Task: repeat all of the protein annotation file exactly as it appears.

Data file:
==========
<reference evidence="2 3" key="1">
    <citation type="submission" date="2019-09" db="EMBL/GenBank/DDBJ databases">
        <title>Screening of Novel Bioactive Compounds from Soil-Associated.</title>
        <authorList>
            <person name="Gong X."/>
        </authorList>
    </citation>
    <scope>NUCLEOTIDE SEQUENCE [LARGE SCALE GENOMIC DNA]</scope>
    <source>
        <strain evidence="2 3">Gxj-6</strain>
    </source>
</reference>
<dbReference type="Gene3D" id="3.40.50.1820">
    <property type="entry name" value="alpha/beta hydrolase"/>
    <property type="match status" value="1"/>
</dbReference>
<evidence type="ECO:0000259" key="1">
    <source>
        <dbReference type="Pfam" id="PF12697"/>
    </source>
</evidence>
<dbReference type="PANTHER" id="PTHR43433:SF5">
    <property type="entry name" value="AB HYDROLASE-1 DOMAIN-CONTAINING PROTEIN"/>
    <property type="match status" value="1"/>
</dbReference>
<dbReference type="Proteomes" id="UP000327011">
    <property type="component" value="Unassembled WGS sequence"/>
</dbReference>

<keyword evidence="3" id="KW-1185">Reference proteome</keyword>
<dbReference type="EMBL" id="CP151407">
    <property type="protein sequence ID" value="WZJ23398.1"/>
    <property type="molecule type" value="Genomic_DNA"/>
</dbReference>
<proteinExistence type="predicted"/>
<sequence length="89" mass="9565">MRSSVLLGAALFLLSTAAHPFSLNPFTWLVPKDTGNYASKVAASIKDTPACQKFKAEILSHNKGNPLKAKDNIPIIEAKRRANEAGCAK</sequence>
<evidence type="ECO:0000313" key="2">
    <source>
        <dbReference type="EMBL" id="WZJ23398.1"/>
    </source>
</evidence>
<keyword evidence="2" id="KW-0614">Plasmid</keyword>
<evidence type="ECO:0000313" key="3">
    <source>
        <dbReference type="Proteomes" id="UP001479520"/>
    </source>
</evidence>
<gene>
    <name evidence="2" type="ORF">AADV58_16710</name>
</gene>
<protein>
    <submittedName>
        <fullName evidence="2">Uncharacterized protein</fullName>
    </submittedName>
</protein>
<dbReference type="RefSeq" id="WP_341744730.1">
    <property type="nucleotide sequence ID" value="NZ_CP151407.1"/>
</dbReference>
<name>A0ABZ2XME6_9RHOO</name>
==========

<reference evidence="2 3" key="1">
    <citation type="submission" date="2019-09" db="EMBL/GenBank/DDBJ databases">
        <title>Screening of Novel Bioactive Compounds from Soil-Associated.</title>
        <authorList>
            <person name="Gong X."/>
        </authorList>
    </citation>
    <scope>NUCLEOTIDE SEQUENCE [LARGE SCALE GENOMIC DNA]</scope>
    <source>
        <strain evidence="2 3">Gxj-6</strain>
    </source>
</reference>
<dbReference type="Gene3D" id="3.40.50.1820">
    <property type="entry name" value="alpha/beta hydrolase"/>
    <property type="match status" value="1"/>
</dbReference>
<evidence type="ECO:0000259" key="1">
    <source>
        <dbReference type="Pfam" id="PF12697"/>
    </source>
</evidence>
<dbReference type="PANTHER" id="PTHR43433:SF5">
    <property type="entry name" value="AB HYDROLASE-1 DOMAIN-CONTAINING PROTEIN"/>
    <property type="match status" value="1"/>
</dbReference>
<dbReference type="Proteomes" id="UP000327011">
    <property type="component" value="Unassembled WGS sequence"/>
</dbReference>

<keyword evidence="3" id="KW-1185">Reference proteome</keyword>
<dbReference type="EMBL" id="CP151407">
    <property type="protein sequence ID" value="WZJ23398.1"/>
    <property type="molecule type" value="Genomic_DNA"/>
</dbReference>
<proteinExistence type="predicted"/>
<sequence length="89" mass="9565">MRSSVLLGAALFLLSTAAHPFSLNPFTWLVPKDTGNYASKVAASIKDTPACQKFKAEILSHNKGNPLKAKDNIPIIEAKRRANEAGCAK</sequence>
<evidence type="ECO:0000313" key="2">
    <source>
        <dbReference type="EMBL" id="WZJ23398.1"/>
    </source>
</evidence>
<keyword evidence="2" id="KW-0614">Plasmid</keyword>
<evidence type="ECO:0000313" key="3">
    <source>
        <dbReference type="Proteomes" id="UP001479520"/>
    </source>
</evidence>
<gene>
    <name evidence="2" type="ORF">AADV58_16710</name>
</gene>
<protein>
    <submittedName>
        <fullName evidence="2">Uncharacterized protein</fullName>
    </submittedName>
</protein>
<dbReference type="RefSeq" id="WP_341744730.1">
    <property type="nucleotide sequence ID" value="NZ_CP151407.1"/>
</dbReference>
<name>A0ABZ2XME6_9RHOO</name>